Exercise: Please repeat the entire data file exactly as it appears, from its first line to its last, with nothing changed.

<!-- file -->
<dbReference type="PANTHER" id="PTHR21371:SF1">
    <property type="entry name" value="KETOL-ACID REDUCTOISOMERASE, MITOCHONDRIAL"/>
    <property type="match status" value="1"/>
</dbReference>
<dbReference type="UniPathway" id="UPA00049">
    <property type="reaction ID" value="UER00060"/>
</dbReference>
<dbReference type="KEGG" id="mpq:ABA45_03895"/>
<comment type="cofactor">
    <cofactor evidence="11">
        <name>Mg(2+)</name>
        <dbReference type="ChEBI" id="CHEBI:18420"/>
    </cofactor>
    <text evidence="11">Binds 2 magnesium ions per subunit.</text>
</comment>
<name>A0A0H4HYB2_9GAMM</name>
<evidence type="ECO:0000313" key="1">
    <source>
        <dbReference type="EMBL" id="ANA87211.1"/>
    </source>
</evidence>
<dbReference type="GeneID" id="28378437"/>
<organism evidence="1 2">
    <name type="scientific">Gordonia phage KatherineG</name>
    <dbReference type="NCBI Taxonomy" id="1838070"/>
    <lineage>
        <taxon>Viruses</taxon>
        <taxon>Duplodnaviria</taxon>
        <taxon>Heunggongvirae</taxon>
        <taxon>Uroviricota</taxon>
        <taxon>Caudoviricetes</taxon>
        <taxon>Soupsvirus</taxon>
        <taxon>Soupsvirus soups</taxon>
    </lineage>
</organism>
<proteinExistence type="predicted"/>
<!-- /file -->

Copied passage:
<dbReference type="PANTHER" id="PTHR21371:SF1">
    <property type="entry name" value="KETOL-ACID REDUCTOISOMERASE, MITOCHONDRIAL"/>
    <property type="match status" value="1"/>
</dbReference>
<dbReference type="UniPathway" id="UPA00049">
    <property type="reaction ID" value="UER00060"/>
</dbReference>
<dbReference type="KEGG" id="mpq:ABA45_03895"/>
<comment type="cofactor">
    <cofactor evidence="11">
        <name>Mg(2+)</name>
        <dbReference type="ChEBI" id="CHEBI:18420"/>
    </cofactor>
    <text evidence="11">Binds 2 magnesium ions per subunit.</text>
</comment>
<name>A0A0H4HYB2_9GAMM</name>
<evidence type="ECO:0000313" key="1">
    <source>
        <dbReference type="EMBL" id="ANA87211.1"/>
    </source>
</evidence>
<dbReference type="GeneID" id="28378437"/>
<organism evidence="1 2">
    <name type="scientific">Gordonia phage KatherineG</name>
    <dbReference type="NCBI Taxonomy" id="1838070"/>
    <lineage>
        <taxon>Viruses</taxon>
        <taxon>Duplodnaviria</taxon>
        <taxon>Heunggongvirae</taxon>
        <taxon>Uroviricota</taxon>
        <taxon>Caudoviricetes</taxon>
        <taxon>Soupsvirus</taxon>
        <taxon>Soupsvirus soups</taxon>
    </lineage>
</organism>
<proteinExistence type="predicted"/>